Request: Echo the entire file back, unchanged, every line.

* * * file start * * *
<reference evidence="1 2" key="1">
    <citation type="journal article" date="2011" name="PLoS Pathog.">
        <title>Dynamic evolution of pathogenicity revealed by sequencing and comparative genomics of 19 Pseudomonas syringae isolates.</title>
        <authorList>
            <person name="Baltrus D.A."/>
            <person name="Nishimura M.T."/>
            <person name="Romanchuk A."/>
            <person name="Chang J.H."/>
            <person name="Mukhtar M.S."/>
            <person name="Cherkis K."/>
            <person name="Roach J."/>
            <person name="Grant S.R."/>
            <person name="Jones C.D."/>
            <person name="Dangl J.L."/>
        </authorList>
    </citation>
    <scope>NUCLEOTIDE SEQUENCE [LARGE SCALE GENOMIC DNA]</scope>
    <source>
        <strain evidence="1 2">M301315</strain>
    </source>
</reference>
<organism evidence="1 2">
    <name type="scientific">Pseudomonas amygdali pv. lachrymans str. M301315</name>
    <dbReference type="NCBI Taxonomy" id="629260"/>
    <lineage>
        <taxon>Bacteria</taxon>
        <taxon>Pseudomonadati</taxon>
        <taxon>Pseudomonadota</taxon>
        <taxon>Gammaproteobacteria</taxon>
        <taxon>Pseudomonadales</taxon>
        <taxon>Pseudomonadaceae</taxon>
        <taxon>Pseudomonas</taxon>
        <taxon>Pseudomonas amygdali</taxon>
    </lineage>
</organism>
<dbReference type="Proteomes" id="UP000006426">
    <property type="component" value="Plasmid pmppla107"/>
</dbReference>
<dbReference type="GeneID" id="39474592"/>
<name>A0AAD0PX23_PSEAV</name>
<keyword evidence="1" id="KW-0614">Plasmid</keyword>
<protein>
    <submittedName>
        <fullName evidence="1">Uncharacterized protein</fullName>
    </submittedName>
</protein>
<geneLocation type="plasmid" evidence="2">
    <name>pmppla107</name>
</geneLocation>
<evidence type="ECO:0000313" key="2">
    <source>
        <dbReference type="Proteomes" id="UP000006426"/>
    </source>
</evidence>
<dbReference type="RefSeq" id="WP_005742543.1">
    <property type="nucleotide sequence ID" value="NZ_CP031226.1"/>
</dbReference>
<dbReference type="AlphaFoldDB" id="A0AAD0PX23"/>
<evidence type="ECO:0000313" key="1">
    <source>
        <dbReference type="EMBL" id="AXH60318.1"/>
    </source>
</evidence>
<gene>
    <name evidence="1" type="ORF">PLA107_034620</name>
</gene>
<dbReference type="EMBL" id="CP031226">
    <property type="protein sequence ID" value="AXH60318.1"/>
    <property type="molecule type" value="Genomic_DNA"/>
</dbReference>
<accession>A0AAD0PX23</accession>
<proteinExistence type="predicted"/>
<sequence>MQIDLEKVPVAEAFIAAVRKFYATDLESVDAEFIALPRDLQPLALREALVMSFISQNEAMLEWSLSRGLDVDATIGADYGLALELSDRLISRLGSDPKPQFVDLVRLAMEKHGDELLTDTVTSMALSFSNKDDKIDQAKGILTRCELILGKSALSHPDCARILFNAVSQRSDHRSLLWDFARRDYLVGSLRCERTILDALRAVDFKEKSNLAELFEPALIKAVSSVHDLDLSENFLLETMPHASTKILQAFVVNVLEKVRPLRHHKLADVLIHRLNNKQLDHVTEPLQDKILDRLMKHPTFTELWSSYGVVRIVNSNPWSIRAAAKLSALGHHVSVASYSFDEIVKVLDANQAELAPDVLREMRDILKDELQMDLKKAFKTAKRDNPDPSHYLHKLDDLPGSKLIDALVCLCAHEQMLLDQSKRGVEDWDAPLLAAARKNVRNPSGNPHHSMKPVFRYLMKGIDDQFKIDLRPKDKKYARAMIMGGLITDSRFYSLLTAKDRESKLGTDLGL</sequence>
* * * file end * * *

<reference evidence="1 2" key="1">
    <citation type="journal article" date="2011" name="PLoS Pathog.">
        <title>Dynamic evolution of pathogenicity revealed by sequencing and comparative genomics of 19 Pseudomonas syringae isolates.</title>
        <authorList>
            <person name="Baltrus D.A."/>
            <person name="Nishimura M.T."/>
            <person name="Romanchuk A."/>
            <person name="Chang J.H."/>
            <person name="Mukhtar M.S."/>
            <person name="Cherkis K."/>
            <person name="Roach J."/>
            <person name="Grant S.R."/>
            <person name="Jones C.D."/>
            <person name="Dangl J.L."/>
        </authorList>
    </citation>
    <scope>NUCLEOTIDE SEQUENCE [LARGE SCALE GENOMIC DNA]</scope>
    <source>
        <strain evidence="1 2">M301315</strain>
    </source>
</reference>
<organism evidence="1 2">
    <name type="scientific">Pseudomonas amygdali pv. lachrymans str. M301315</name>
    <dbReference type="NCBI Taxonomy" id="629260"/>
    <lineage>
        <taxon>Bacteria</taxon>
        <taxon>Pseudomonadati</taxon>
        <taxon>Pseudomonadota</taxon>
        <taxon>Gammaproteobacteria</taxon>
        <taxon>Pseudomonadales</taxon>
        <taxon>Pseudomonadaceae</taxon>
        <taxon>Pseudomonas</taxon>
        <taxon>Pseudomonas amygdali</taxon>
    </lineage>
</organism>
<dbReference type="Proteomes" id="UP000006426">
    <property type="component" value="Plasmid pmppla107"/>
</dbReference>
<dbReference type="GeneID" id="39474592"/>
<name>A0AAD0PX23_PSEAV</name>
<keyword evidence="1" id="KW-0614">Plasmid</keyword>
<protein>
    <submittedName>
        <fullName evidence="1">Uncharacterized protein</fullName>
    </submittedName>
</protein>
<geneLocation type="plasmid" evidence="2">
    <name>pmppla107</name>
</geneLocation>
<evidence type="ECO:0000313" key="2">
    <source>
        <dbReference type="Proteomes" id="UP000006426"/>
    </source>
</evidence>
<dbReference type="RefSeq" id="WP_005742543.1">
    <property type="nucleotide sequence ID" value="NZ_CP031226.1"/>
</dbReference>
<dbReference type="AlphaFoldDB" id="A0AAD0PX23"/>
<evidence type="ECO:0000313" key="1">
    <source>
        <dbReference type="EMBL" id="AXH60318.1"/>
    </source>
</evidence>
<gene>
    <name evidence="1" type="ORF">PLA107_034620</name>
</gene>
<dbReference type="EMBL" id="CP031226">
    <property type="protein sequence ID" value="AXH60318.1"/>
    <property type="molecule type" value="Genomic_DNA"/>
</dbReference>
<accession>A0AAD0PX23</accession>
<proteinExistence type="predicted"/>
<sequence>MQIDLEKVPVAEAFIAAVRKFYATDLESVDAEFIALPRDLQPLALREALVMSFISQNEAMLEWSLSRGLDVDATIGADYGLALELSDRLISRLGSDPKPQFVDLVRLAMEKHGDELLTDTVTSMALSFSNKDDKIDQAKGILTRCELILGKSALSHPDCARILFNAVSQRSDHRSLLWDFARRDYLVGSLRCERTILDALRAVDFKEKSNLAELFEPALIKAVSSVHDLDLSENFLLETMPHASTKILQAFVVNVLEKVRPLRHHKLADVLIHRLNNKQLDHVTEPLQDKILDRLMKHPTFTELWSSYGVVRIVNSNPWSIRAAAKLSALGHHVSVASYSFDEIVKVLDANQAELAPDVLREMRDILKDELQMDLKKAFKTAKRDNPDPSHYLHKLDDLPGSKLIDALVCLCAHEQMLLDQSKRGVEDWDAPLLAAARKNVRNPSGNPHHSMKPVFRYLMKGIDDQFKIDLRPKDKKYARAMIMGGLITDSRFYSLLTAKDRESKLGTDLGL</sequence>